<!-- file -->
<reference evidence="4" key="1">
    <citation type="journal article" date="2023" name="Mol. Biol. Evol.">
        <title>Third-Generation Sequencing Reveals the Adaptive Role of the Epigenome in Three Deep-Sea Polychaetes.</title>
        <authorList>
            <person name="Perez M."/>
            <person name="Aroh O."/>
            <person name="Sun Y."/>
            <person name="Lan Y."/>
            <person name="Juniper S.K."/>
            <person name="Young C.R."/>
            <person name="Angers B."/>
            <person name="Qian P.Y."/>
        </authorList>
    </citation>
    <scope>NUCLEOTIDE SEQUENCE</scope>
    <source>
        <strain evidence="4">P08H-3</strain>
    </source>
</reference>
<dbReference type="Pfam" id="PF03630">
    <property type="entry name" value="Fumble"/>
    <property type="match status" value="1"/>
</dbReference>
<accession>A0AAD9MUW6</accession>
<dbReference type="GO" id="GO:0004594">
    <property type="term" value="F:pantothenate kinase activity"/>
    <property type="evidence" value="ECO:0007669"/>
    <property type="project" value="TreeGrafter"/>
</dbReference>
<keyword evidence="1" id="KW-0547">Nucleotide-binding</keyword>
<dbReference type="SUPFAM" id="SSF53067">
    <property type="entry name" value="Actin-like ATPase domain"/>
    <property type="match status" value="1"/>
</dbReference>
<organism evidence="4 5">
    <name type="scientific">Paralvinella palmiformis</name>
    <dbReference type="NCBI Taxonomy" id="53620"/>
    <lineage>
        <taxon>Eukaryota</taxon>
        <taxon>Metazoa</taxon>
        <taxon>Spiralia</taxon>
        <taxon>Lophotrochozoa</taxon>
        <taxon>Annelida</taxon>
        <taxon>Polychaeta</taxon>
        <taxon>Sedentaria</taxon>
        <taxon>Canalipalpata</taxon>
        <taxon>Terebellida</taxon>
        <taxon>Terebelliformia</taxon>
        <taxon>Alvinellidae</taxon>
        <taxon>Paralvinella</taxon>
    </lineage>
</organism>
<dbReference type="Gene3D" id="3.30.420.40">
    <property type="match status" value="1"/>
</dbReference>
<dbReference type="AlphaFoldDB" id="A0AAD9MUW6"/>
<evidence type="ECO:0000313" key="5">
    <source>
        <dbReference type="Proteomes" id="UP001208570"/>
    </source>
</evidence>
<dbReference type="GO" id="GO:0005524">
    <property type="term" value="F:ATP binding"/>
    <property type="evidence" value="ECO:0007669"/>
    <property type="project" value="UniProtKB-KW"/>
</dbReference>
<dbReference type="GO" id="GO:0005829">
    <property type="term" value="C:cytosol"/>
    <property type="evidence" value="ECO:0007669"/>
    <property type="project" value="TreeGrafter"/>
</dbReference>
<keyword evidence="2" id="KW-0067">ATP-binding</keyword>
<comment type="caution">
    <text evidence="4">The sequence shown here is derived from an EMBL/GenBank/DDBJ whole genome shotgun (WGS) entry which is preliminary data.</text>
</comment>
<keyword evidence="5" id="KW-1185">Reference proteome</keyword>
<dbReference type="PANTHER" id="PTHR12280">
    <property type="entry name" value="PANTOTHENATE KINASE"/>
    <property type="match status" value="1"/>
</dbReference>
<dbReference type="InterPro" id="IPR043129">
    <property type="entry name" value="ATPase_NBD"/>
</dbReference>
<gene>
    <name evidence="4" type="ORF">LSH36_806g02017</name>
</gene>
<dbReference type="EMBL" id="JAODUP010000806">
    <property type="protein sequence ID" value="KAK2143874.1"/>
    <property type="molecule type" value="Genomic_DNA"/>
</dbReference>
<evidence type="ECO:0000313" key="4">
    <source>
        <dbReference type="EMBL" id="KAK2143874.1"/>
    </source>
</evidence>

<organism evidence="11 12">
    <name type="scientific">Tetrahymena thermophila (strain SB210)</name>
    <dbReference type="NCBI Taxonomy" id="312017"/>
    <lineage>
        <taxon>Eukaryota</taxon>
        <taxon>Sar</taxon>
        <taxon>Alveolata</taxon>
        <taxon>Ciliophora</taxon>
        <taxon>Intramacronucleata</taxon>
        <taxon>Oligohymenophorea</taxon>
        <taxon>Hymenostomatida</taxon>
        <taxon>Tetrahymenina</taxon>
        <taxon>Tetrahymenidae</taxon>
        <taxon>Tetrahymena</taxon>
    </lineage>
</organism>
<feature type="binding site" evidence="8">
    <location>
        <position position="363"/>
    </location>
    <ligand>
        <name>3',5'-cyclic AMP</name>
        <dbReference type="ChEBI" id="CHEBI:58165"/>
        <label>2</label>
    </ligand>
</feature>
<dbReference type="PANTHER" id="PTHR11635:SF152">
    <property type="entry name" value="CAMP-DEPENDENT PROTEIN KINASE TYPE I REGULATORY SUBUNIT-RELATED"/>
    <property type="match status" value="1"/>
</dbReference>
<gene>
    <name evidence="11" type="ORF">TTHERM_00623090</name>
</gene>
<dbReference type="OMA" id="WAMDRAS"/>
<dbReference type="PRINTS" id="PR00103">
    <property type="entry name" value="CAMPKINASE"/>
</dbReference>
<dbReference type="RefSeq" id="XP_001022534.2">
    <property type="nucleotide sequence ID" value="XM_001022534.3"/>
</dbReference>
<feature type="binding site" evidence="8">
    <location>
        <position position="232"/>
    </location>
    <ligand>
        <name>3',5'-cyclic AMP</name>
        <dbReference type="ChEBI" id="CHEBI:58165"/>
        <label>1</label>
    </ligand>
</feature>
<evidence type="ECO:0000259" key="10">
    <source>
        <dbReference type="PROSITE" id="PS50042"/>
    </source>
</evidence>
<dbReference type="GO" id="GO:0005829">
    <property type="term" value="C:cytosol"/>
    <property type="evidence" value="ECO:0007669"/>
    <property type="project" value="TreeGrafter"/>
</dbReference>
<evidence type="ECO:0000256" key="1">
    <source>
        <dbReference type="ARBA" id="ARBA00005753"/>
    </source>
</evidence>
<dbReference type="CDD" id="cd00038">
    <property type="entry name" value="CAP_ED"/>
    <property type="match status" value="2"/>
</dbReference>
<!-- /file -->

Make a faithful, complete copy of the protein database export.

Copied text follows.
<reference evidence="4" key="1">
    <citation type="journal article" date="2023" name="Mol. Biol. Evol.">
        <title>Third-Generation Sequencing Reveals the Adaptive Role of the Epigenome in Three Deep-Sea Polychaetes.</title>
        <authorList>
            <person name="Perez M."/>
            <person name="Aroh O."/>
            <person name="Sun Y."/>
            <person name="Lan Y."/>
            <person name="Juniper S.K."/>
            <person name="Young C.R."/>
            <person name="Angers B."/>
            <person name="Qian P.Y."/>
        </authorList>
    </citation>
    <scope>NUCLEOTIDE SEQUENCE</scope>
    <source>
        <strain evidence="4">P08H-3</strain>
    </source>
</reference>
<dbReference type="Pfam" id="PF03630">
    <property type="entry name" value="Fumble"/>
    <property type="match status" value="1"/>
</dbReference>
<accession>A0AAD9MUW6</accession>
<dbReference type="GO" id="GO:0004594">
    <property type="term" value="F:pantothenate kinase activity"/>
    <property type="evidence" value="ECO:0007669"/>
    <property type="project" value="TreeGrafter"/>
</dbReference>
<keyword evidence="1" id="KW-0547">Nucleotide-binding</keyword>
<dbReference type="SUPFAM" id="SSF53067">
    <property type="entry name" value="Actin-like ATPase domain"/>
    <property type="match status" value="1"/>
</dbReference>
<organism evidence="4 5">
    <name type="scientific">Paralvinella palmiformis</name>
    <dbReference type="NCBI Taxonomy" id="53620"/>
    <lineage>
        <taxon>Eukaryota</taxon>
        <taxon>Metazoa</taxon>
        <taxon>Spiralia</taxon>
        <taxon>Lophotrochozoa</taxon>
        <taxon>Annelida</taxon>
        <taxon>Polychaeta</taxon>
        <taxon>Sedentaria</taxon>
        <taxon>Canalipalpata</taxon>
        <taxon>Terebellida</taxon>
        <taxon>Terebelliformia</taxon>
        <taxon>Alvinellidae</taxon>
        <taxon>Paralvinella</taxon>
    </lineage>
</organism>
<dbReference type="Gene3D" id="3.30.420.40">
    <property type="match status" value="1"/>
</dbReference>
<dbReference type="AlphaFoldDB" id="A0AAD9MUW6"/>
<evidence type="ECO:0000313" key="5">
    <source>
        <dbReference type="Proteomes" id="UP001208570"/>
    </source>
</evidence>
<dbReference type="GO" id="GO:0005524">
    <property type="term" value="F:ATP binding"/>
    <property type="evidence" value="ECO:0007669"/>
    <property type="project" value="UniProtKB-KW"/>
</dbReference>
<dbReference type="GO" id="GO:0005829">
    <property type="term" value="C:cytosol"/>
    <property type="evidence" value="ECO:0007669"/>
    <property type="project" value="TreeGrafter"/>
</dbReference>
<keyword evidence="2" id="KW-0067">ATP-binding</keyword>
<comment type="caution">
    <text evidence="4">The sequence shown here is derived from an EMBL/GenBank/DDBJ whole genome shotgun (WGS) entry which is preliminary data.</text>
</comment>
<keyword evidence="5" id="KW-1185">Reference proteome</keyword>
<dbReference type="PANTHER" id="PTHR12280">
    <property type="entry name" value="PANTOTHENATE KINASE"/>
    <property type="match status" value="1"/>
</dbReference>
<dbReference type="InterPro" id="IPR043129">
    <property type="entry name" value="ATPase_NBD"/>
</dbReference>
<gene>
    <name evidence="4" type="ORF">LSH36_806g02017</name>
</gene>
<dbReference type="EMBL" id="JAODUP010000806">
    <property type="protein sequence ID" value="KAK2143874.1"/>
    <property type="molecule type" value="Genomic_DNA"/>
</dbReference>
<evidence type="ECO:0000313" key="4">
    <source>
        <dbReference type="EMBL" id="KAK2143874.1"/>
    </source>
</evidence>

<organism evidence="11 12">
    <name type="scientific">Tetrahymena thermophila (strain SB210)</name>
    <dbReference type="NCBI Taxonomy" id="312017"/>
    <lineage>
        <taxon>Eukaryota</taxon>
        <taxon>Sar</taxon>
        <taxon>Alveolata</taxon>
        <taxon>Ciliophora</taxon>
        <taxon>Intramacronucleata</taxon>
        <taxon>Oligohymenophorea</taxon>
        <taxon>Hymenostomatida</taxon>
        <taxon>Tetrahymenina</taxon>
        <taxon>Tetrahymenidae</taxon>
        <taxon>Tetrahymena</taxon>
    </lineage>
</organism>
<feature type="binding site" evidence="8">
    <location>
        <position position="363"/>
    </location>
    <ligand>
        <name>3',5'-cyclic AMP</name>
        <dbReference type="ChEBI" id="CHEBI:58165"/>
        <label>2</label>
    </ligand>
</feature>
<dbReference type="PANTHER" id="PTHR11635:SF152">
    <property type="entry name" value="CAMP-DEPENDENT PROTEIN KINASE TYPE I REGULATORY SUBUNIT-RELATED"/>
    <property type="match status" value="1"/>
</dbReference>
<gene>
    <name evidence="11" type="ORF">TTHERM_00623090</name>
</gene>
<dbReference type="OMA" id="WAMDRAS"/>
<dbReference type="PRINTS" id="PR00103">
    <property type="entry name" value="CAMPKINASE"/>
</dbReference>
<dbReference type="RefSeq" id="XP_001022534.2">
    <property type="nucleotide sequence ID" value="XM_001022534.3"/>
</dbReference>
<feature type="binding site" evidence="8">
    <location>
        <position position="232"/>
    </location>
    <ligand>
        <name>3',5'-cyclic AMP</name>
        <dbReference type="ChEBI" id="CHEBI:58165"/>
        <label>1</label>
    </ligand>
</feature>
<evidence type="ECO:0000259" key="10">
    <source>
        <dbReference type="PROSITE" id="PS50042"/>
    </source>
</evidence>
<dbReference type="GO" id="GO:0005829">
    <property type="term" value="C:cytosol"/>
    <property type="evidence" value="ECO:0007669"/>
    <property type="project" value="TreeGrafter"/>
</dbReference>
<evidence type="ECO:0000256" key="1">
    <source>
        <dbReference type="ARBA" id="ARBA00005753"/>
    </source>
</evidence>
<dbReference type="CDD" id="cd00038">
    <property type="entry name" value="CAP_ED"/>
    <property type="match status" value="2"/>
</dbReference>